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New Deal, with a twist

If there is any upside to the federal fiscal woes, it’s the innovation some government officials have shown in coping with diminished resources. The latest example comes from Sally Jewell, the US secretary of the interior, who recently launched a modern-day version of the New Deal’s Civilian Conservation Corps. At the height of the Great Depression, President Franklin D. Roosevelt established the corps, ultimately putting more than 3 million young men to work planting trees, fighting forest fires, and maintaining roads and trails. Jewell wants to create 100,000 new jobs for young people and veterans by 2017. This ambitious goal is all the more impressive because Jewell hopes to convince the private sector to help fund it.

Existing programs offer about 20,000 young Americans the chance to forge meaningful connections to wildlife and nature each year. Though these jobs don’t pay much — sometimes they pay nothing at all — the programs are already oversubscribed. The current administration, like its predecessors, failed in the past to make good on promises to expand these public-service initiatives. Jewell’s renewed push recognizes the need for outside funds. Her department’s budget for youth opportunities, $38.8 million in 2013, has been slashed by $3 million over the past fiscal year alone.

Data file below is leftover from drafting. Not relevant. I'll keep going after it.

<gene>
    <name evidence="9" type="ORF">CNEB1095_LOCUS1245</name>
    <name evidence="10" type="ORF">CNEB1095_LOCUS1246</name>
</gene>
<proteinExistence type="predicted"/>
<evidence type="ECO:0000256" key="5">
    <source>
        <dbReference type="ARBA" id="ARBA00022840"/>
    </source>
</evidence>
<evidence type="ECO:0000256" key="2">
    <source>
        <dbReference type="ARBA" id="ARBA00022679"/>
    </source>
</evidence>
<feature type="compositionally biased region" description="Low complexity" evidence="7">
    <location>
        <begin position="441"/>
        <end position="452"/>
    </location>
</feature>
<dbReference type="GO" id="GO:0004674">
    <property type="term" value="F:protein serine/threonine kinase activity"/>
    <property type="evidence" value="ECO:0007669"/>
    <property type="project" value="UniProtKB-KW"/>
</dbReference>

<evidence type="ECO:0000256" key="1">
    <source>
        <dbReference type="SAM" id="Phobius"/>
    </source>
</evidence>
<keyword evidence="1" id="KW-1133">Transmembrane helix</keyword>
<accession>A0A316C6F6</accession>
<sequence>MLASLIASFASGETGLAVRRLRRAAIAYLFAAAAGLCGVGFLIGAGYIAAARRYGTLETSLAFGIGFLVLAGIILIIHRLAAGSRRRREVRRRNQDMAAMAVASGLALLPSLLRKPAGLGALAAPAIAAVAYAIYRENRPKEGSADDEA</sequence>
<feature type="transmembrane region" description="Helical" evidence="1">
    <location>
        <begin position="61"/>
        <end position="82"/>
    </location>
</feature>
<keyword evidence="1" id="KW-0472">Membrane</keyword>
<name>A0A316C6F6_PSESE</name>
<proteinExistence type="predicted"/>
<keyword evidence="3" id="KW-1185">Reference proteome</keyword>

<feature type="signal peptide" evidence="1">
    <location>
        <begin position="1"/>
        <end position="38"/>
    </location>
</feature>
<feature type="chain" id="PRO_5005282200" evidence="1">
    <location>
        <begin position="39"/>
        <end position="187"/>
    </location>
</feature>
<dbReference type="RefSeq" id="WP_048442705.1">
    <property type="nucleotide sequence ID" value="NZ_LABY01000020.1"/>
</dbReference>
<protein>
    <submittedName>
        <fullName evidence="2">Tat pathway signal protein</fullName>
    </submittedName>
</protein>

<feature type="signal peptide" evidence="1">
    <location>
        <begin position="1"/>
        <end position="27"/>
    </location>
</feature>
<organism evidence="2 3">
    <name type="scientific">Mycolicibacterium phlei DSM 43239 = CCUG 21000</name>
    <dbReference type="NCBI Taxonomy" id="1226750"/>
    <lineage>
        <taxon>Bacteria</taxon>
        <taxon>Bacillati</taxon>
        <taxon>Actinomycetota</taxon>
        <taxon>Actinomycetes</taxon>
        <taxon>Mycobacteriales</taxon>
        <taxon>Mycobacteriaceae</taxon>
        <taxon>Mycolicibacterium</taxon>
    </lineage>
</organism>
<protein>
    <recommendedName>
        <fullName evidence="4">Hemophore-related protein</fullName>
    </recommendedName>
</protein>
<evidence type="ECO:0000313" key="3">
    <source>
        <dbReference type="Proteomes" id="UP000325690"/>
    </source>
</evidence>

American Eagle Outfitters, the retail company, has pledged $1 million toward the new initiative, but Jewell’s aim is to raise $20 million from private sources over the next four years. Environmental stewardship is perhaps an easier sell to donors than, say, office supplies for the Social Security Administration. But Jewell’s success would certainly provide relief some for the young people looking for work today. And cultivating a new generation of American conservationists could have an even more lasting impact.